Fresh Foods and Food Safety - Part 3: How To Store And Freeze Meat And Dairy Products
This article is the third in our Boomerater series about Fresh Foods and Food Safety: How to buy, how long to keep, what to toss out, and how to store fresh foods and pantry items. This week we are exploring the best ways to store and freeze meat and dairy products to keep foods fresh and ensure safe food handling.
Note: the freezer dates below are to ensure maximum quality. Food kept in the freezer will be safe to eat indefinitely if properly frozen, thawed and prepared. But freezer burn will take its toll on the flavor and texture of the product.
- Bacon and Hot Dogs - Use within 7 days or freeze for up to 2 months
- Butter in its original package will keep for about 4 months in the coldest part of the refrigerator, but the flavor is best if used within 2 weeks of the date stamped on the package. Also, it is best segregated from other foods because it easily absorbs other flavors. Butter can be frozen for 6 months.
- Cheese - Store in the refrigerator, tightly wrapped. If black mold develops throw it out. If it has spots of green, blue or white mold, cut out an inch around the mod to remove it. Cheese can be frozen, but the texture will change, so it is recommended only for cooking. Harder cheeses freeze best and you should use them within 6 months. Freeze it in an airtight wrapping inside a heavy-duty freezer bag. Thaw in the refrigerator and use within 2 days after thawing.
- Cottage Cheese - Expand the shelf life by storing the container upside down
- Eggs are usually fresh after the expiration on the box. In fact, older eggs are good for hard boiling because it is easier to remove their shells. One way to know if an uncooked egg is fresh is to put it in a bowl of salted water. If the egg floats throw it out… if it sinks to the bottom of the bowl, it's fine to use. Though many eggs call for room-temperature eggs, never leave them out for more than two hours, and once they are cooked (or anything containing eggs is cooked) make sure to refrigerate. Keep eggs in a cold part of the refrigerator, not the door. And raw eggs can be especially dangerous, even in Hollandaise sauce or tasting uncooked batter. Leftover egg whites should be covered tightly and stored in the refrigerator for up to 4 days, or can be frozen in airtight containers for up to a year. Egg yolks do not freeze well.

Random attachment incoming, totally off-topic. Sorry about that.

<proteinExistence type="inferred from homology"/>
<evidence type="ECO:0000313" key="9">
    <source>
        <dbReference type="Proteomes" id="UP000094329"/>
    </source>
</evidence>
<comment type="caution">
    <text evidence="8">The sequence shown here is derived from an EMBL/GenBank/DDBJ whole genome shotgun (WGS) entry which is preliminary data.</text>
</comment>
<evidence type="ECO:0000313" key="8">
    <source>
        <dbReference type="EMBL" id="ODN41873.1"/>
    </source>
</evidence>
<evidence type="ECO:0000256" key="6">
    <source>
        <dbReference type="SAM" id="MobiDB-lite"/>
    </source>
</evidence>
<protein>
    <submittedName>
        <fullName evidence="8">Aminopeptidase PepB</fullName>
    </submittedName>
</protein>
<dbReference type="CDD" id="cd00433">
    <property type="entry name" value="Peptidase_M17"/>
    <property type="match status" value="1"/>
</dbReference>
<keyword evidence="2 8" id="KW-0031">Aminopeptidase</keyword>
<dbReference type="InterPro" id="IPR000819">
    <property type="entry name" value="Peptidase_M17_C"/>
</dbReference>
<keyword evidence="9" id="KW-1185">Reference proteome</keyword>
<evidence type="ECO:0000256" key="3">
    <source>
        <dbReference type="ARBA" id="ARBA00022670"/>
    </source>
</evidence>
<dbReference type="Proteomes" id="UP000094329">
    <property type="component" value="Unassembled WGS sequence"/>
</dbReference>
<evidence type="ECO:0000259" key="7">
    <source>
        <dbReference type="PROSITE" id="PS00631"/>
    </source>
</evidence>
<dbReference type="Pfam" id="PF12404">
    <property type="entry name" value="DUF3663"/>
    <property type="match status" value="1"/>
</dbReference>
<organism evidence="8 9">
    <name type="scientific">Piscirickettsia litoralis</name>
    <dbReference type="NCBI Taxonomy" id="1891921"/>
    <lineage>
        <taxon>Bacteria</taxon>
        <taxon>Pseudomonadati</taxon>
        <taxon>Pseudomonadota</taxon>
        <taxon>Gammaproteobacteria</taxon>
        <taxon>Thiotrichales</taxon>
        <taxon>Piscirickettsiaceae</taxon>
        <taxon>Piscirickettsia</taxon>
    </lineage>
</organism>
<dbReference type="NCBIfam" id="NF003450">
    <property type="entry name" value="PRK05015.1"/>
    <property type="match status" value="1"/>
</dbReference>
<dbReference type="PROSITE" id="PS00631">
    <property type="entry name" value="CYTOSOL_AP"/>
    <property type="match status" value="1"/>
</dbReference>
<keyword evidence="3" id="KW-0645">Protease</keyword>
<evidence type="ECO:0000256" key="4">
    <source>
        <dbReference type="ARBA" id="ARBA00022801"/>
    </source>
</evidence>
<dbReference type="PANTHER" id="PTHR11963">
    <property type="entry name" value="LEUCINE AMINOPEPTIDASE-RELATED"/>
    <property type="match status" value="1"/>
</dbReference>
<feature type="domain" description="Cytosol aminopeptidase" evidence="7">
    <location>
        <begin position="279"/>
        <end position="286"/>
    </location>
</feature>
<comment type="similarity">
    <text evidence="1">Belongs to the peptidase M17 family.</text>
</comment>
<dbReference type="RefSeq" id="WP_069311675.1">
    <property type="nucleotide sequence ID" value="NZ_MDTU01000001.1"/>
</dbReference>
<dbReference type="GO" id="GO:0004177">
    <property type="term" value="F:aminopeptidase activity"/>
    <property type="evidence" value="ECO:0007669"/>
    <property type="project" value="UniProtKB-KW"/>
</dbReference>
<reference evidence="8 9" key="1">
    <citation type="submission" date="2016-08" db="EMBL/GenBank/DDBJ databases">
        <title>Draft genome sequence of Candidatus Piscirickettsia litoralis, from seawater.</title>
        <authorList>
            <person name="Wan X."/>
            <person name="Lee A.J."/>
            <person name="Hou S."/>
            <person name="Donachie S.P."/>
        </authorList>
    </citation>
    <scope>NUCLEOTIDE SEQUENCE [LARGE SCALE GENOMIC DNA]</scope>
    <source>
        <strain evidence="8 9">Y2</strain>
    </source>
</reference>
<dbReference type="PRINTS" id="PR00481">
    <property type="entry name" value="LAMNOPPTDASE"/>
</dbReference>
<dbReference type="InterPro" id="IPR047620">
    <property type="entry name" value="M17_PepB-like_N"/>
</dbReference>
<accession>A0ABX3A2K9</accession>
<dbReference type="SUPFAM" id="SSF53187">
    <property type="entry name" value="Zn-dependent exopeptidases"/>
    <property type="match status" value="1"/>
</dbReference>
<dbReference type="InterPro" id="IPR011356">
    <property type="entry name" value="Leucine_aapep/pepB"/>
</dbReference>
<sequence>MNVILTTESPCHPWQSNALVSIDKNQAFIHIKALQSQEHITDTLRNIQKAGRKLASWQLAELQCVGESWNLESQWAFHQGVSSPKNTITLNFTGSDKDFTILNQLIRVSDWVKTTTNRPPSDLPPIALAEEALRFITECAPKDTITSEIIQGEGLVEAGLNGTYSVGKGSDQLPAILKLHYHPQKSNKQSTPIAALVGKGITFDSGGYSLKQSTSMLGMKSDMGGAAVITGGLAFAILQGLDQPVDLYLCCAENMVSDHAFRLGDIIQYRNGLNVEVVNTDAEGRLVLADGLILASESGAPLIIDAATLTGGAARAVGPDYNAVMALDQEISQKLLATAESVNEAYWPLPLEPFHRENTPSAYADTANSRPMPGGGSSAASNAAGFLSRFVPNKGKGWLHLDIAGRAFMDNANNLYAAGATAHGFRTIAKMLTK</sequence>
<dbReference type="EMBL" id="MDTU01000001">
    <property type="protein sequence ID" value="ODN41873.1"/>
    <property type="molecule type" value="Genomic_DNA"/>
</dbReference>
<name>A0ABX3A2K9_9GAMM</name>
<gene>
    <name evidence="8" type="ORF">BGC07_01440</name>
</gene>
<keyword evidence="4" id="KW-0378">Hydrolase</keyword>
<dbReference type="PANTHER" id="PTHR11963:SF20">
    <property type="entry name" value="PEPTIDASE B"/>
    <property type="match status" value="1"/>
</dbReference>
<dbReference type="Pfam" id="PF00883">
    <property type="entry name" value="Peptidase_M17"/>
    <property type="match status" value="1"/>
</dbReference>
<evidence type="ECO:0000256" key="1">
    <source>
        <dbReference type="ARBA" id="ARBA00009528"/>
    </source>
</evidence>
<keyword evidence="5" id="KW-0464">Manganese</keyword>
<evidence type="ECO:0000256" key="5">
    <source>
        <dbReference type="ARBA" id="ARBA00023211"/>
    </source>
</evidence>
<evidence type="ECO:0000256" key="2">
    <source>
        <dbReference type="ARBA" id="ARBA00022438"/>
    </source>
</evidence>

- Pies made with eggs and quiche should be refrigerated and eaten within 3-4 days, or frozen for 1-2 months. Custard and chiffon pies will not freeze well.
- Luncheon Meats - Once the package is open use within 4 days. Unopened packages can keep for about 2 weeks. Luncheon meat can also be frozen for up to 2 months.
- Mayonnaise - Always keep opened jars in the refrigerator. Mayo can be dangerous because of the eggs it contains. Anything made with mayonnaise: chicken salad, potato salad, tuna salad, etc. require special care to make sure they stay below 45 degrees. An unrefrigerated tuna salad sandwich taken on a car trip is asking for trouble.
- Fresh Meats (Beef, Pork, Veal and Lamb) will keep fresh for 3-5 days, with varying lengths in the freezer, depending on the cut. Steaks will maintain quality frozen for 6-12 months, chops 4-6 months, roasts 4-12 months. Ground beef may turn a little brown after a day in the refrigerator. It will still be fine to cook, assuming it has only been stored for a day or two, has no off-odor, or a sticky or tacky texture, or looks shiny. Stored properly, ground beef will keep its quality frozen 3-4 months..
- Poultry (chicken, turkey, duck) can be a harbinger of food poisoning if you are careless. First, make sure you keep the poultry product refrigerated as soon as you buy it, and use it within 2 days, or before the expiration date on the package. After cutting, preparing, etc. be sure to thoroughly clean your hands, cutting board and utensils to avoid contaminating other foods. Cook all poultry cuts to a minimum of 165 degrees, and refrigerate within a short time after cooking. Raw whole poultry will retain its quality when frozen 6 months to a year; cut up pieces can be frozen for 6-9 months. Cooked leftovers should be eaten within 3-4 days, or frozen for 2-6 months. In a pinch poultry can be cooked while frozen, but add about 50% more cooking time.
- Soups and Stews containing meat - Use leftover soups and stews within 3 - 4 days, or freeze for 2-3 months.
Not sure if a meat, poultry or egg dish is safe to eat? Better be safe than sorry: When in doubt, throw it out!
For Part One of this series: How to Prevent Food Poisoning
For Part Two: How to Choose and Store Fresh Fruits and Vegetables
And Coming Soon - Our fourth, and last article in this series: How to Ensure Pantry Products are Fresh, with Tips on Restoring Life to Stale Food will be available later this month on Boomerater
Information sources used in this series:
Foodsafety.gov;Stilltasty.com; U.S. Department of Agriculture, Rutgers Cooperative Extension, Ohio State University Cooperative Extension Service, U.S. Poultry and Egg Association (www.poultryegg.org), Old Farmer's Almanac Hearth & Home Companion, www.thefruitpages.com